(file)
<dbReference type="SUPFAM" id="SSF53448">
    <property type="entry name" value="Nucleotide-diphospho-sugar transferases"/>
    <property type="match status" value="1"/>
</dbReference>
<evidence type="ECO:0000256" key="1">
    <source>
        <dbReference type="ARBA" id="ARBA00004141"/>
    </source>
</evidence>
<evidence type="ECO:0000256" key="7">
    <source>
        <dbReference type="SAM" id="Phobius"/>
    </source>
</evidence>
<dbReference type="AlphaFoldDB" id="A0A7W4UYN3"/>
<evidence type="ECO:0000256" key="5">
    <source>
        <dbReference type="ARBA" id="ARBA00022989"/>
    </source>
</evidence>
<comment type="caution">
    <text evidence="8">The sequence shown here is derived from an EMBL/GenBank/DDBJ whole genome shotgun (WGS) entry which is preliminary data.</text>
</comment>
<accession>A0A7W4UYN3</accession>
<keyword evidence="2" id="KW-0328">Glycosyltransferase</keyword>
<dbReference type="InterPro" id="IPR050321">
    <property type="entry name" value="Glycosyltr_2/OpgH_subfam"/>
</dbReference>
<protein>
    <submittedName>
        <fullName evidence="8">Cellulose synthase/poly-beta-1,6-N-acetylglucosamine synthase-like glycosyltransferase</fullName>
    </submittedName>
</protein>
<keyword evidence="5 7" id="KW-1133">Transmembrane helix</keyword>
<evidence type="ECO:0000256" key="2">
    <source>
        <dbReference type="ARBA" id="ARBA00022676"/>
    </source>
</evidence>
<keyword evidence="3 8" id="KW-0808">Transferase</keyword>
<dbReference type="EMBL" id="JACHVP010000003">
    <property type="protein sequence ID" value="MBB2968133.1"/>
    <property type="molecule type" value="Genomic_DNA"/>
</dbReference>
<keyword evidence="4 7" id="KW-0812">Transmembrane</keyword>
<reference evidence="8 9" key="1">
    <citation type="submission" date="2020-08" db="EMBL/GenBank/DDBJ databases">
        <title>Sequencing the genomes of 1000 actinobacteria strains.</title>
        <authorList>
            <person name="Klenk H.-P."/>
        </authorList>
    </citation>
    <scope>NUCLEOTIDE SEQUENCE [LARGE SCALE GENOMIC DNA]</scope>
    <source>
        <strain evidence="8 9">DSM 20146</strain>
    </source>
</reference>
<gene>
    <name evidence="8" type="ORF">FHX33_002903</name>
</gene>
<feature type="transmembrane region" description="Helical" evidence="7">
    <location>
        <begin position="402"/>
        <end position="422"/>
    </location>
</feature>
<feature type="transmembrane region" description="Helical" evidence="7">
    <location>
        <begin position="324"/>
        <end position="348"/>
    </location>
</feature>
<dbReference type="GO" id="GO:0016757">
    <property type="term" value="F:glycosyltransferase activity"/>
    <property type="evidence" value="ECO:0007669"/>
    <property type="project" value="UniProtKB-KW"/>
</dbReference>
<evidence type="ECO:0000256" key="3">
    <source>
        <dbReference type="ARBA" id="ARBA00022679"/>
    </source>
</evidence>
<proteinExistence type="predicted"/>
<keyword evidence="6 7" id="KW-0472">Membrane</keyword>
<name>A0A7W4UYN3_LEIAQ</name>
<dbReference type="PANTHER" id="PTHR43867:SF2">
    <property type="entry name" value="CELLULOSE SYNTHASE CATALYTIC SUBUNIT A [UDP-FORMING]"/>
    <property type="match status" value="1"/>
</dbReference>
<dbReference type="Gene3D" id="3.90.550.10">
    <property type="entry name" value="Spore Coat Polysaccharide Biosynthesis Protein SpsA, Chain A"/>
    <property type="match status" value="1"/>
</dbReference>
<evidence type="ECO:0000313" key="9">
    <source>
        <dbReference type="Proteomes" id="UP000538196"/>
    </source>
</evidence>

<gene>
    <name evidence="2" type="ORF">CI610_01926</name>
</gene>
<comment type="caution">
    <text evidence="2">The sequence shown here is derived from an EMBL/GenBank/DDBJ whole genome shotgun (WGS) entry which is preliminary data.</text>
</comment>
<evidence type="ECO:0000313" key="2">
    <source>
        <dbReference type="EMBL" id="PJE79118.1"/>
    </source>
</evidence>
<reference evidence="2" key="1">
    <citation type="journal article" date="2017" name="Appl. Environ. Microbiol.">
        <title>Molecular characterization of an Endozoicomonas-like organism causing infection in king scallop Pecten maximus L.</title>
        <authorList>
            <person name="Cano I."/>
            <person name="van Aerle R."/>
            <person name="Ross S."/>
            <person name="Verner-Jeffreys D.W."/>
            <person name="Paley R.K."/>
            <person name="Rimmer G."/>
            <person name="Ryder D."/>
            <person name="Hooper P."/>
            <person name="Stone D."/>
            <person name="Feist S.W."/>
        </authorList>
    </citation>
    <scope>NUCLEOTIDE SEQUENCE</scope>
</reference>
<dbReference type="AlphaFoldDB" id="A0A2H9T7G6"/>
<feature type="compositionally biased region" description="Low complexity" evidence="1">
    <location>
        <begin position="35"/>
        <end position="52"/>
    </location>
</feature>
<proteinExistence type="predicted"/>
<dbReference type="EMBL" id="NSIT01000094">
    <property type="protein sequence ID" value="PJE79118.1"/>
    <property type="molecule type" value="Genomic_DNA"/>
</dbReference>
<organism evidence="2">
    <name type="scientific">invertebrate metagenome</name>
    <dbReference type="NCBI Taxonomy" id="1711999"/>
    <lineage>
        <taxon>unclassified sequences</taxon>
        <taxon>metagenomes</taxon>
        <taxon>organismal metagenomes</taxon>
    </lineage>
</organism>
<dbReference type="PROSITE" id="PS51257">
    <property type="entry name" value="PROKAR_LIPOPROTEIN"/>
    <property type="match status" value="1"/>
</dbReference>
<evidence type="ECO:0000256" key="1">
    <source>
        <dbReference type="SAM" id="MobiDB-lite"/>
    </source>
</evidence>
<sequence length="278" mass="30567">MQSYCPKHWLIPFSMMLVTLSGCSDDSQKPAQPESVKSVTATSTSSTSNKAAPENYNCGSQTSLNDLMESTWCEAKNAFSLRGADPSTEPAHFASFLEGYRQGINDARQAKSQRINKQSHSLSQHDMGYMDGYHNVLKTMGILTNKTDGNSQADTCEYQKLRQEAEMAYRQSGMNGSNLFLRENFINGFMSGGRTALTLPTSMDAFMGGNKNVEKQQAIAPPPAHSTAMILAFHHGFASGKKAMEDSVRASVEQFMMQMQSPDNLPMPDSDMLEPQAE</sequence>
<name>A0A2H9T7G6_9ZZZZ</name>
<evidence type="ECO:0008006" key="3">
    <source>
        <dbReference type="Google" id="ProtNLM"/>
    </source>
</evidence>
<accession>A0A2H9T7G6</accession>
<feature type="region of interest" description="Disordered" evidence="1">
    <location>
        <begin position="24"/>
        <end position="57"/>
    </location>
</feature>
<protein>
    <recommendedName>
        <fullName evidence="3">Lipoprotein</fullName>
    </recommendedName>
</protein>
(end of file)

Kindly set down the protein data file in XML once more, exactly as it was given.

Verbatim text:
<dbReference type="SUPFAM" id="SSF53448">
    <property type="entry name" value="Nucleotide-diphospho-sugar transferases"/>
    <property type="match status" value="1"/>
</dbReference>
<evidence type="ECO:0000256" key="1">
    <source>
        <dbReference type="ARBA" id="ARBA00004141"/>
    </source>
</evidence>
<evidence type="ECO:0000256" key="7">
    <source>
        <dbReference type="SAM" id="Phobius"/>
    </source>
</evidence>
<dbReference type="AlphaFoldDB" id="A0A7W4UYN3"/>
<evidence type="ECO:0000256" key="5">
    <source>
        <dbReference type="ARBA" id="ARBA00022989"/>
    </source>
</evidence>
<comment type="caution">
    <text evidence="8">The sequence shown here is derived from an EMBL/GenBank/DDBJ whole genome shotgun (WGS) entry which is preliminary data.</text>
</comment>
<accession>A0A7W4UYN3</accession>
<keyword evidence="2" id="KW-0328">Glycosyltransferase</keyword>
<dbReference type="InterPro" id="IPR050321">
    <property type="entry name" value="Glycosyltr_2/OpgH_subfam"/>
</dbReference>
<protein>
    <submittedName>
        <fullName evidence="8">Cellulose synthase/poly-beta-1,6-N-acetylglucosamine synthase-like glycosyltransferase</fullName>
    </submittedName>
</protein>
<keyword evidence="5 7" id="KW-1133">Transmembrane helix</keyword>
<evidence type="ECO:0000256" key="2">
    <source>
        <dbReference type="ARBA" id="ARBA00022676"/>
    </source>
</evidence>
<keyword evidence="3 8" id="KW-0808">Transferase</keyword>
<dbReference type="EMBL" id="JACHVP010000003">
    <property type="protein sequence ID" value="MBB2968133.1"/>
    <property type="molecule type" value="Genomic_DNA"/>
</dbReference>
<keyword evidence="4 7" id="KW-0812">Transmembrane</keyword>
<reference evidence="8 9" key="1">
    <citation type="submission" date="2020-08" db="EMBL/GenBank/DDBJ databases">
        <title>Sequencing the genomes of 1000 actinobacteria strains.</title>
        <authorList>
            <person name="Klenk H.-P."/>
        </authorList>
    </citation>
    <scope>NUCLEOTIDE SEQUENCE [LARGE SCALE GENOMIC DNA]</scope>
    <source>
        <strain evidence="8 9">DSM 20146</strain>
    </source>
</reference>
<gene>
    <name evidence="8" type="ORF">FHX33_002903</name>
</gene>
<feature type="transmembrane region" description="Helical" evidence="7">
    <location>
        <begin position="402"/>
        <end position="422"/>
    </location>
</feature>
<feature type="transmembrane region" description="Helical" evidence="7">
    <location>
        <begin position="324"/>
        <end position="348"/>
    </location>
</feature>
<dbReference type="GO" id="GO:0016757">
    <property type="term" value="F:glycosyltransferase activity"/>
    <property type="evidence" value="ECO:0007669"/>
    <property type="project" value="UniProtKB-KW"/>
</dbReference>
<evidence type="ECO:0000256" key="3">
    <source>
        <dbReference type="ARBA" id="ARBA00022679"/>
    </source>
</evidence>
<proteinExistence type="predicted"/>
<keyword evidence="6 7" id="KW-0472">Membrane</keyword>
<name>A0A7W4UYN3_LEIAQ</name>
<dbReference type="PANTHER" id="PTHR43867:SF2">
    <property type="entry name" value="CELLULOSE SYNTHASE CATALYTIC SUBUNIT A [UDP-FORMING]"/>
    <property type="match status" value="1"/>
</dbReference>
<dbReference type="Gene3D" id="3.90.550.10">
    <property type="entry name" value="Spore Coat Polysaccharide Biosynthesis Protein SpsA, Chain A"/>
    <property type="match status" value="1"/>
</dbReference>
<evidence type="ECO:0000313" key="9">
    <source>
        <dbReference type="Proteomes" id="UP000538196"/>
    </source>
</evidence>

<gene>
    <name evidence="2" type="ORF">CI610_01926</name>
</gene>
<comment type="caution">
    <text evidence="2">The sequence shown here is derived from an EMBL/GenBank/DDBJ whole genome shotgun (WGS) entry which is preliminary data.</text>
</comment>
<evidence type="ECO:0000313" key="2">
    <source>
        <dbReference type="EMBL" id="PJE79118.1"/>
    </source>
</evidence>
<reference evidence="2" key="1">
    <citation type="journal article" date="2017" name="Appl. Environ. Microbiol.">
        <title>Molecular characterization of an Endozoicomonas-like organism causing infection in king scallop Pecten maximus L.</title>
        <authorList>
            <person name="Cano I."/>
            <person name="van Aerle R."/>
            <person name="Ross S."/>
            <person name="Verner-Jeffreys D.W."/>
            <person name="Paley R.K."/>
            <person name="Rimmer G."/>
            <person name="Ryder D."/>
            <person name="Hooper P."/>
            <person name="Stone D."/>
            <person name="Feist S.W."/>
        </authorList>
    </citation>
    <scope>NUCLEOTIDE SEQUENCE</scope>
</reference>
<dbReference type="AlphaFoldDB" id="A0A2H9T7G6"/>
<feature type="compositionally biased region" description="Low complexity" evidence="1">
    <location>
        <begin position="35"/>
        <end position="52"/>
    </location>
</feature>
<proteinExistence type="predicted"/>
<dbReference type="EMBL" id="NSIT01000094">
    <property type="protein sequence ID" value="PJE79118.1"/>
    <property type="molecule type" value="Genomic_DNA"/>
</dbReference>
<organism evidence="2">
    <name type="scientific">invertebrate metagenome</name>
    <dbReference type="NCBI Taxonomy" id="1711999"/>
    <lineage>
        <taxon>unclassified sequences</taxon>
        <taxon>metagenomes</taxon>
        <taxon>organismal metagenomes</taxon>
    </lineage>
</organism>
<dbReference type="PROSITE" id="PS51257">
    <property type="entry name" value="PROKAR_LIPOPROTEIN"/>
    <property type="match status" value="1"/>
</dbReference>
<evidence type="ECO:0000256" key="1">
    <source>
        <dbReference type="SAM" id="MobiDB-lite"/>
    </source>
</evidence>
<sequence length="278" mass="30567">MQSYCPKHWLIPFSMMLVTLSGCSDDSQKPAQPESVKSVTATSTSSTSNKAAPENYNCGSQTSLNDLMESTWCEAKNAFSLRGADPSTEPAHFASFLEGYRQGINDARQAKSQRINKQSHSLSQHDMGYMDGYHNVLKTMGILTNKTDGNSQADTCEYQKLRQEAEMAYRQSGMNGSNLFLRENFINGFMSGGRTALTLPTSMDAFMGGNKNVEKQQAIAPPPAHSTAMILAFHHGFASGKKAMEDSVRASVEQFMMQMQSPDNLPMPDSDMLEPQAE</sequence>
<name>A0A2H9T7G6_9ZZZZ</name>
<evidence type="ECO:0008006" key="3">
    <source>
        <dbReference type="Google" id="ProtNLM"/>
    </source>
</evidence>
<accession>A0A2H9T7G6</accession>
<feature type="region of interest" description="Disordered" evidence="1">
    <location>
        <begin position="24"/>
        <end position="57"/>
    </location>
</feature>
<protein>
    <recommendedName>
        <fullName evidence="3">Lipoprotein</fullName>
    </recommendedName>
</protein>